André Gregory Biography


(Great Authors of World Literature, Critical Edition)

While primarily a director and actor, André Gregory has coauthored several dramatic pieces of great significance, most important the classic film My Dinner with André. Born in Paris, Gregory, the privileged son of a fur merchant, moved to the United States as a boy, where his parents took up residence in New York and Hollywood. Both cities fueled Gregory’s dawning theatrical interests. Hollywood would especially inflame his passion to act, as from his bedroom windows Gregory could catch glimpses of film greats Marlene Dietrich, Greta Garbo, and Errol Flynn, who were frequent guests of his parents. Years later, Gregory recalled seeing his mother kissing Flynn on the sly, and he received thyroid treatments for childhood obesity at Dietrich’s suggestion.

After graduating from Harvard University in 1956, Gregory studied theater and dance under such luminaries as Sanford Meisner, Martha Graham, and Lee Strasberg. Still, his early attempts to become an actor were unsuccessful, so he tried directing plays. As a director of avant-garde theater, Gregory would win an international reputation. He began his career in New York City, where in 1959 he coproduced John Millington Synge’s play Deirdre of the Sorrows (1910) and, in 1961, Jean Genet’s Les Nègres (1958; The Blacks, 1960) in 1961. At this time he married, and his wife, Mercedes, would also become an important avant-garde director. Their children, Nicholas and Marina, would have careers as actors.

Between 1963 and 1967, Gregory became the artistic director for the Seattle Repertory Company, Philadelphia’s Theatre of the Living Arts, and the Inner City Repertory Company in Los Angeles. Gregory quit the Theatre of the Living Arts over a controversy concerning nudity in his productions.

In 1968, Gregory began teaching at New York University and formed with his students the Manhattan Project. This theater group created an...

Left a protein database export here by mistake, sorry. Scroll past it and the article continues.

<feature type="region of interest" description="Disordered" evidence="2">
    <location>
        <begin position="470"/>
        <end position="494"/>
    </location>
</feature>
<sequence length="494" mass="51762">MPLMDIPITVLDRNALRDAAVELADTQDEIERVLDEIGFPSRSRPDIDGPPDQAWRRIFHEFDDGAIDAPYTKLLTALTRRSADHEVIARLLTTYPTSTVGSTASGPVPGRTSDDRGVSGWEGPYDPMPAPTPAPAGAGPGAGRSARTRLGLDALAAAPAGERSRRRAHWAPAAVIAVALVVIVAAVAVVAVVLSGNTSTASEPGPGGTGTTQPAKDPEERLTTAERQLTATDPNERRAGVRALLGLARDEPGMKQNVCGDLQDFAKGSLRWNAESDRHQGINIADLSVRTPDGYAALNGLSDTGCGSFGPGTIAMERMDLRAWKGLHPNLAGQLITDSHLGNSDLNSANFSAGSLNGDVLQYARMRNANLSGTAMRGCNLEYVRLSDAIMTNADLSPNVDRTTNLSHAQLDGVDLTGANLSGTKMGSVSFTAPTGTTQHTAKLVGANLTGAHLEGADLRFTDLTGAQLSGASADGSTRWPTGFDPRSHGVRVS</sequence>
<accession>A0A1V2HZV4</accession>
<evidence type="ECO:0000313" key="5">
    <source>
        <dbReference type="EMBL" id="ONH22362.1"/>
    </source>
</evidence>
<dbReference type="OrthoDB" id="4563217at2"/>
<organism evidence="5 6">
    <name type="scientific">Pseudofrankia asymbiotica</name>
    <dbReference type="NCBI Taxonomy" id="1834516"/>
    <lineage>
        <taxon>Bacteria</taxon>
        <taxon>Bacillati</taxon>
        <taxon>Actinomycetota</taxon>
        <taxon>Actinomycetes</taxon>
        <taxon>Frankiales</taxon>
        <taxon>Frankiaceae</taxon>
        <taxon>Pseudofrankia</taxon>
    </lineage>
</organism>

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André Gregory Bibliography

(Great Authors of World Literature, Critical Edition)

Freidman, Vanessa. “A Hard Act to Swallow.” Vogue, November, 1994, 182-184. This interview with Andre Gregory and Louis Malle focuses on the production of Vanya on 42nd Street and also explores Gregory’s life and his attitudes toward contemporary American culture.

Frick, John W., and Stephen M. Vallillo, eds. Theatrical Directors: A Biographical Dictionary. Westport, Conn.: Greenwood Press, 1994. This work gives a solid run-down of Gregory’s theatrical and film work up through My Dinner with André.

Kael, Pauline. “Current Cinema.” The New Yorker, January 4, 1982, 80-85. Kael’s column contains an important review of My Dinner with André that points out the film’s important comic elements as well as the great deal of work that went into this seemingly effortless film.

King, W. D. Writing Wrongs: The Work of Wallace Shawn. Philadelphia: Temple University Press, 1997. This in-depth study of Shawn’s plays and acting career contains extensive interpretations of My Dinner with André and Vanya on 42nd Street as well as a profound critique of Gregory as a father figure and mentor to the younger Shawn.

Marranca, Bonnie. “The Solace of Chocolate Squares: Wallace Shawn in Mourning.” PAJ: A Journal of Performance and Art 22, no. 3 (2000): 38-46. In this study of Gregory’s production of Shawn’s The Designated Mourner, Marranca proposes that Gregory is among the finest directors in the early twenty-first century United States and that Shawn’s play is one of the most important theatrical pieces in decades because of its attempt to find meaning in an era of cynicism.